Dogs were probably first used by humans for work functions such as guarding, herding, retrieving, catching vermin, etc. Those that excelled at certain functions were most likely bred with others that had a similar trait and over time this is how certain breed types evolved. It wasn’t until around five hundred years ago that dogs were bred purely for their looks, and these were probably only among companion pets of ladies from wealthy or aristocratic families. By and large most dogs were bred for their working abilities.
Showing dog, otherwise known as the “sport of conformation”, did not start until around the mid 1800s. The earliest known record of a dog show was in 1859 in Newcastle-upon-Tyne in England where Pointers and Setters were exhibited. There soon followed many other small shows where breeders were able to exhibit their dogs and display to other enthusiasts what type of dogs their kennels were producing. Although breeders were competing against each other the primary motive of these early dog shows was to display their dogs to the public at large.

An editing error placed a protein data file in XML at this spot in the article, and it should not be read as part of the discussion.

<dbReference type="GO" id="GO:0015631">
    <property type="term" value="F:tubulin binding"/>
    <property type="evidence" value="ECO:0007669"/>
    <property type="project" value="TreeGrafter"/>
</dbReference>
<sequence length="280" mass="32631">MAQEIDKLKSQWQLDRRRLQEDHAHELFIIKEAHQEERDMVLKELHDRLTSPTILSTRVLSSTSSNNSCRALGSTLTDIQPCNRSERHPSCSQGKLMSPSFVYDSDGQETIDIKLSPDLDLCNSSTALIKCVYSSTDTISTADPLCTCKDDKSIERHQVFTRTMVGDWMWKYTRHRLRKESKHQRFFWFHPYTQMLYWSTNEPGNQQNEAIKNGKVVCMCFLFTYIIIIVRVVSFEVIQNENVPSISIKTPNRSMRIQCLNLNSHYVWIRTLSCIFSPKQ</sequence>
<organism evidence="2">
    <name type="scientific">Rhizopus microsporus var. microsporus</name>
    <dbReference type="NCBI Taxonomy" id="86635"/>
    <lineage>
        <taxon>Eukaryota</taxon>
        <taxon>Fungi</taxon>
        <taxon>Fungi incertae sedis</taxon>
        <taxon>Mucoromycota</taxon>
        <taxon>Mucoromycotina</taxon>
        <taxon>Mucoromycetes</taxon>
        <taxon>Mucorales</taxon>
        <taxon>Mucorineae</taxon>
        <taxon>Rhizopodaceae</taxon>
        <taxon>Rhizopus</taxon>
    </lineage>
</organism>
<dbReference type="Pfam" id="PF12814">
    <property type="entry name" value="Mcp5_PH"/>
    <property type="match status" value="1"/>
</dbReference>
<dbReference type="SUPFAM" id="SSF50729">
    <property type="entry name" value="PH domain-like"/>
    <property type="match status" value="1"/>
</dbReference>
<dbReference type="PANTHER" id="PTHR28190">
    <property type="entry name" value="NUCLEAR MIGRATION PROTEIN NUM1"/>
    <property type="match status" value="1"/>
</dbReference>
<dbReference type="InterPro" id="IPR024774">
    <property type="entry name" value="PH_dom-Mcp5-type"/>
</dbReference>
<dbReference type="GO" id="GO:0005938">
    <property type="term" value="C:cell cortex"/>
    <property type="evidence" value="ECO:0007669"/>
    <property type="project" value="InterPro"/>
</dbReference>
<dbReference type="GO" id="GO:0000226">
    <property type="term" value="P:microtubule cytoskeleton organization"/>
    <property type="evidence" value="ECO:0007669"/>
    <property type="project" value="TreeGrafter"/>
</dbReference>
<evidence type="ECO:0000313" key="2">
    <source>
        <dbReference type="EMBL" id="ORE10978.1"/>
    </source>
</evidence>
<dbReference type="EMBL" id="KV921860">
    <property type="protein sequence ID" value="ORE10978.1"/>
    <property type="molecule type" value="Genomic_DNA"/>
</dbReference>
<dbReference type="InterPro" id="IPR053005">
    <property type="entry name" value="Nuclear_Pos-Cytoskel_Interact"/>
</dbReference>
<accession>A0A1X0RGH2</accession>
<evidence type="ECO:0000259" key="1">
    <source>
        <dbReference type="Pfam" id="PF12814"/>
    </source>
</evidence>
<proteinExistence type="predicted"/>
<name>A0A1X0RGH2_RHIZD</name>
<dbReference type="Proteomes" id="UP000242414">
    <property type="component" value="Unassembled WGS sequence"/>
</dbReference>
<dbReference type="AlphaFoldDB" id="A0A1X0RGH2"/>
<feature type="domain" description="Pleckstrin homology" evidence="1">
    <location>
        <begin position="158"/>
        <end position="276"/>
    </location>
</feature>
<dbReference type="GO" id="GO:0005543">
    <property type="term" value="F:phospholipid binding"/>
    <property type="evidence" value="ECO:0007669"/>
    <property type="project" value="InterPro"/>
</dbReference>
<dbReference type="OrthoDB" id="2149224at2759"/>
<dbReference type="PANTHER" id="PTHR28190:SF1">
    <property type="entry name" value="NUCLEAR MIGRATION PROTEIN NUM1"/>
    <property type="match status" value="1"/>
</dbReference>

There was no registration system or keeping of pedigrees at this time, so as these shows started to become more popular the English Kennel Club was set up in 1873 to provide rules and regulations for dog shows and to provide an accurate register of pedigrees. Dog shows were also starting to gain popularity in the United States and in 1884 the American Kennel Club (AKC) was established to maintain breeding records of purebred dogs in the United States. In 1911 the Federation Cynologique Internationle (FCI) was established; it is based in Belgium and oversees the rules of national kennel clubs from around 75 different countries.